“I later had a foster dad who had best intentions at heart but would try and get me to change my decision and would stop me doing certain things and question my appearance. The rest of the family were quite lovely and wanted to support me and talk about it all and helped me get a job.”
Alexi says another placement was with a family who culturally could not accept LGBTQ+
She said: “I was told to cover my hair with towels so the daughter didn’t see and would also be told to shave if the slightest bit of stubble was on show, I felt very uncomfortable.
“Being in the area alone I felt inclined to go out every day and keep busy, whether that was sitting in Costa for hours, going on multiple sunbeds, getting beauty treatments done or simply sitting by the beach or going for long walks.
“I was using social media to find people in my area to meet up with and communicate and try and socialise which brought me in some positive and negative situations. I then started going out a lot during the week and on a Saturday and underage drinking and using illegal substances, some of which being influenced by negative people I had met. I put myself in a lot of dangerous situations.”
Alexi was moved to several supported living sites but eventually began staying with friends until going to the council for help.
Her current accommodation is a studio flat but she says there are some issues with the cleanliness of the block which had blood smeared on the walls when she arrived.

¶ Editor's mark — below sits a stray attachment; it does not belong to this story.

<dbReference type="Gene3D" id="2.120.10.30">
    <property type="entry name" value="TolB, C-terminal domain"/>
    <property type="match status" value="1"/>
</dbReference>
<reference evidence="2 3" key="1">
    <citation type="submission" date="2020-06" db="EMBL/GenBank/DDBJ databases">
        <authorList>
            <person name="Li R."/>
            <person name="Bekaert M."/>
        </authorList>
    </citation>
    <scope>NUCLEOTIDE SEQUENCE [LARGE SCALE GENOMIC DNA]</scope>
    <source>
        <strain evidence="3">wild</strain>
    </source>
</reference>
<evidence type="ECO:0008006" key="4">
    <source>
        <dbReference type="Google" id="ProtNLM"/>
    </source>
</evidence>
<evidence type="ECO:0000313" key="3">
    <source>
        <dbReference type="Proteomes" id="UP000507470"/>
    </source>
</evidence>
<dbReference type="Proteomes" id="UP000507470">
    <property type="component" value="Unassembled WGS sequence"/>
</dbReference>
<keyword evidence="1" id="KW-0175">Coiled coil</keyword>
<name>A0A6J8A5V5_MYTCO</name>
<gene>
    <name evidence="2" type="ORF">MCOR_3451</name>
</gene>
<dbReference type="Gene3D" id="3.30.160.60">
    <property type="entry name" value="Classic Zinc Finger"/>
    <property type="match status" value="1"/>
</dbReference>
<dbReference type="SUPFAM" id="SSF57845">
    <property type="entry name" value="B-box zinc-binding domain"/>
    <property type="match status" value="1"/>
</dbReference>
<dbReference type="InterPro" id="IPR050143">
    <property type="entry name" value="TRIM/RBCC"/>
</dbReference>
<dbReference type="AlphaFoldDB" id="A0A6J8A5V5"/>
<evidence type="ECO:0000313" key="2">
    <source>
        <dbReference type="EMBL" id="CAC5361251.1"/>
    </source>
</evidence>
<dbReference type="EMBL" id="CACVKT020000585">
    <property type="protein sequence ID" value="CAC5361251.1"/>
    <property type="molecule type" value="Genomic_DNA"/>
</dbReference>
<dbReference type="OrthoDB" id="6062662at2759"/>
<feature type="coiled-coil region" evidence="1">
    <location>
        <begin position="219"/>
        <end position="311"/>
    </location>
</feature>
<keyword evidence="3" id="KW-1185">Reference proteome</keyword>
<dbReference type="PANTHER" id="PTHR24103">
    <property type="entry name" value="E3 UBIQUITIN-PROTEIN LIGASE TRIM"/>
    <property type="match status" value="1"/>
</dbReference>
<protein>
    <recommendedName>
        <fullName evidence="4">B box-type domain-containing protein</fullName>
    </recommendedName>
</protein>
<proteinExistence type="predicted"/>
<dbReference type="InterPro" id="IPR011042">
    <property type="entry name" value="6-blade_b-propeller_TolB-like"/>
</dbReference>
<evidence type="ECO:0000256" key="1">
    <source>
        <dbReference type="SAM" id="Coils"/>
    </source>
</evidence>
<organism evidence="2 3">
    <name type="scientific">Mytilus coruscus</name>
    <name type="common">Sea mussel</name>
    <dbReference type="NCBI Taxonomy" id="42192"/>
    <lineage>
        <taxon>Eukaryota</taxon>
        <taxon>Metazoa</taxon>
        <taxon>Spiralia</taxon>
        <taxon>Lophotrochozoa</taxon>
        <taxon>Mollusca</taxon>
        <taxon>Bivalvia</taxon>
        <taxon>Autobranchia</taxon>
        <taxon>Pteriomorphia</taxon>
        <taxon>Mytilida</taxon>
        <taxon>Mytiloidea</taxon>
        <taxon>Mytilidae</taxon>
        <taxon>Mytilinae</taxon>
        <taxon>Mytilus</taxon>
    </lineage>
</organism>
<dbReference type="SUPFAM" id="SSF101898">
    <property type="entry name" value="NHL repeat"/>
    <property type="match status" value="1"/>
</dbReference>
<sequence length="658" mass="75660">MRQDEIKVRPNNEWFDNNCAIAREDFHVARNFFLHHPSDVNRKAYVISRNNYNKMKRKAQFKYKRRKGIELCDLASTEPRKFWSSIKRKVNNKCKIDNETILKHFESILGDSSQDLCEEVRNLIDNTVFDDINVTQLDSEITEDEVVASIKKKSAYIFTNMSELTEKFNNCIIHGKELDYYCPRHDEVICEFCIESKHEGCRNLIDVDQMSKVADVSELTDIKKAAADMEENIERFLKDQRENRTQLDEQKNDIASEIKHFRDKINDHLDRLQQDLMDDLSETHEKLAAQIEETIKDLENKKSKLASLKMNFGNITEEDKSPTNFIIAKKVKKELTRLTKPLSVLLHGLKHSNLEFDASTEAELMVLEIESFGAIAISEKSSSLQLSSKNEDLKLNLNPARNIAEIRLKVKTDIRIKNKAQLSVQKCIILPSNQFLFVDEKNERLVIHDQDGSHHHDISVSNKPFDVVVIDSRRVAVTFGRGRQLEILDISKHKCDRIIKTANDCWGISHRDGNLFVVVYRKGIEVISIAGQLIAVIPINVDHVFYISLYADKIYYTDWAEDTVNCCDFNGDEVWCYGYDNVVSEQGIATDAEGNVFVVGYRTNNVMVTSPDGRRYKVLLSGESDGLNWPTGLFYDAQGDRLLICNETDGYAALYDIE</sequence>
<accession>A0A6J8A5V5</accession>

Alexi now wants to return to Thanet, where she had a job and a small group of friends, but does not know when or if this will be possible. She also works in online sales for a well-known brand but the most recent disruptions have limited her ability to do this.
“Placements within the district are limited”
A Thanet council spokesperson said: “We are not able to comment about the details of individual cases. In general however, if we accept an application for housing from a care leaver, we then have a duty of care to provide them with temporary accommodation. We make every effort to ensure that this is provided within Thanet. We also work with the care leaver and any support network to ensure that suitable accommodation is offered and that the individual receives appropriate support.
“The type, location and quantity of emergency accommodation that we can access varies day by day. Placements within the district are limited and options are more varied and numerous outside Thanet. Our aim is always to move households who have been placed outside of the district back into Thanet as soon as possible.
“Temporary accommodation is provided until the household is either successful in bidding for a social rented tenancy on our housing register, or finds an alternative private sector home.”
Thanet council receives around 1,000 homelessness applications each year. The council is landlord of 3034 properties but demand outstrips supply. The authority has 1,740 households on the housing register waiting for an affordable rented home. Of these 923 are individuals and 817 are families.
In June Thanet council said there were 181 households in temporary accommodation, with 96 housed outside Thanet.
Kent County Council says support is being offered and it is hoped that suitable accommodation will be found shortly.
A KCC spokesperson said: “We prefer not to comment in detail on individual cases. However, we can say that our 18-plus Care Leavers service works with young people to provide the most appropriate support for them.
“We hope that Alexi’s current accommodation needs will be resolved shortly. In the meantime, she is receiving regular support from her personal advisor to help meet her needs.”
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Thanet council Housing Team 01843 577277